It’s the multi-disciplinary nature of marketing that makes it such a tricky ol’ business. And many of those disciplines intertwine in a number of different – and important – ways. In fact, combining a tactic with one which complements it is the way you supercharge a strategy and build it into a fully joined-up marketing approach.
Now I’ve got all the clichés out the way, let’s look at some specifics. As the title suggests, in this post I’m going to talk about how two digital strategies – SEO and content marketing – can work together and how to maintain the perfect balance between the nuances of each tactic.
Sound a bit complicated? It doesn’t have to be. If you bring it all back to focusing on what you really care about here – appealing to your target audience and getting some customers. But we’ll get to that in a minute.
Defining some stuff
Right, let’s kick off by actually defining what we mean by “SEO” and “content marketing”. I might be teaching you to suck eggs here – but it’s worth setting out some parameters so that we can identify where they cross over.
Search Engine Optimisation (more commonly known as SEO) is the practice of optimising your website for search engines. Or, more specifically, optimising your website so that it will rank better on search engines. This used to be almost entirely about two key things – keywords and backlinks. It was pretty easy to bodge it back then – stuff your page full of a keyword, buy some backlinks so you look you’ve got loads pointing to your site and you were on to a winner. Now that search engines are much smarter and much better at sniffing out poorly executed, spammy content and understanding user intent, it’s become a complex art of managing website technical health, speed, user experience, high quality unique content, relevance, links, citations and more. It’s a discipline which requires both technical and creative skills. Content writing is inextricably linked with SEO, because that’s one of the key ways you find more opportunities to rank, reach your audience and get more traffic.
Content marketing is focused on creating, publishing and distributing content. This can come in many forms – but your usual suspects are blog posts, whitepapers, video, podcasts, case studies. Some even expand this slightly to cover tactics like email and social media (as a means of distributing your content primarily). I’ve just learned via Wikipedia that content marketing can be dated back to as early as 1732, when Benjamin Franklin issued the “Poor Richard’s Almanack” to promote his printing business. So, there you go – if it’s good enough for one of the Founding Fathers, it’s good enough for your business.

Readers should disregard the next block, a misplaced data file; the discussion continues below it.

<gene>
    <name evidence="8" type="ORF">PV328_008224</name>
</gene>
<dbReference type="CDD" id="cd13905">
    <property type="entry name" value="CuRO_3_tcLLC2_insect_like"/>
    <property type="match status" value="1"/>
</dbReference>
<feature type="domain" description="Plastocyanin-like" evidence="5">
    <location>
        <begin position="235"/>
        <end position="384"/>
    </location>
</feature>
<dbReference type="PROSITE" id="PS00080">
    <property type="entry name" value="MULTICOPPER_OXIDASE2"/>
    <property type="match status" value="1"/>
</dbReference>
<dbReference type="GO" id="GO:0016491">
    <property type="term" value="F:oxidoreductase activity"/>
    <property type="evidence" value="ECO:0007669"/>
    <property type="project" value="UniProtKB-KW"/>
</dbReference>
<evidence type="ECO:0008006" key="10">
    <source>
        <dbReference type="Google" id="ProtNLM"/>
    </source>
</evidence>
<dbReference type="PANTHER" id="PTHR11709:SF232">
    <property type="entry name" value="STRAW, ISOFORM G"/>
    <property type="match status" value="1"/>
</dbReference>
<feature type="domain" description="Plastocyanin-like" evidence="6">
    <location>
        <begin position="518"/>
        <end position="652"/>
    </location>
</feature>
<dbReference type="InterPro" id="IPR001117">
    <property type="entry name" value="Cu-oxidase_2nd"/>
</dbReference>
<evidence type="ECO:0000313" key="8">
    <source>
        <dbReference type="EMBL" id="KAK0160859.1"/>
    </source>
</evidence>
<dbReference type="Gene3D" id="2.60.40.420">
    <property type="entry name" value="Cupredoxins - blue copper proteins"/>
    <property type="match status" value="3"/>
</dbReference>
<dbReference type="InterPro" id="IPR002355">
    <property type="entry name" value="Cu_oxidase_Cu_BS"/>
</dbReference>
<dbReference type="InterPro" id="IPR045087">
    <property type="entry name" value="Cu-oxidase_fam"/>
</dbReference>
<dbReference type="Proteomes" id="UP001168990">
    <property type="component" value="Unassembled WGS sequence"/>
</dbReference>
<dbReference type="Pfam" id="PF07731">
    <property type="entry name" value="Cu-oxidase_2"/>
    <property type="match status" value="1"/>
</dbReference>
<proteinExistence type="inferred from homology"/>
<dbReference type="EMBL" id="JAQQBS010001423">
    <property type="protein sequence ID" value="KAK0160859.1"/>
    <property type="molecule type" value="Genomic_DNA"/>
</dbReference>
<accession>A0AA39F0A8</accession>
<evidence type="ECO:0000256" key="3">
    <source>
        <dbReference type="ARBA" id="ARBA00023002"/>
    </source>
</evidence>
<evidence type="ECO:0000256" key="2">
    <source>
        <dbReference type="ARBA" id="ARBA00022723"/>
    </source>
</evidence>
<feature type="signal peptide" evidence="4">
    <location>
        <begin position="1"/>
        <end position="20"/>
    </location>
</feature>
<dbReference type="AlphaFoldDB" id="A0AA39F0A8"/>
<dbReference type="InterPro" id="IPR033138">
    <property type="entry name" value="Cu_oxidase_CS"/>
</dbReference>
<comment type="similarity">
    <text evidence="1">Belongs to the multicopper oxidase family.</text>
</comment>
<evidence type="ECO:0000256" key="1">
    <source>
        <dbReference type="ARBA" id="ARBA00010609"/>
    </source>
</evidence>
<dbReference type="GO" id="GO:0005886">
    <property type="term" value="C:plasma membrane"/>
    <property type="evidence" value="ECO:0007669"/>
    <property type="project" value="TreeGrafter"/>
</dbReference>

Blending the two
It’s my view – and I’d go as far to say most of the marketing world agrees with me – that as SEO leaves the age of the keyword further and further in the distance and moves towards user intent, complex search queries and optimisation for voice search, the core ideals of content marketing and SEO become inextricably linked. Content marketing – as Benjamin Franklin knew all those years ago – is about providing your target audience with useful and relevant information, advice and insight that will genuinely be helpful to them, thus positioning you as a trusted advisor and thought leader, making them more likely to trust and engage with you as a business. SEO is now less and less about scouring keyword reports for a golden opportunity and then pumping a post full of those words – it’s about identifying those opportunities, and understand the context around them. What your audience is interested in, their pain points, how they might ask questions about your service or challenges their having – all starting points for any good content marketing strategy. How easily your audience will find your content from now on is related to how well you understand what they want from you.
Why do both?
You might be thinking – if the boundaries are becoming more blurred, why do I need to do both tactics? Well, as I’ve alluded to – there’s A LOT of crossover, and you’ll want to ensure your content marketing plan takes SEO into consideration, and vice versa. But there’s still a fair bit of SEO that lies outside of what we could class as content marketing – mainly on the technical and user experience side of things. It’s unfortunately not good enough to optimise your copy, titles and meta descriptions, update your blog with optimised posts, and get a few quality inbound links – although this a good start. You’ll want to closely manage your technical health, make sure your site is highly accessible to users and easy to navigate, and consider a whole host of other factors to succeed with SEO.
If you’d like any further advice on how to blend content marketing and SEO to get the most out of your digital marketing – get in touch. Our team has decades of experience providing B2B organisations with SEO-focused content and content-focused SEO as a joined up marketing strategy.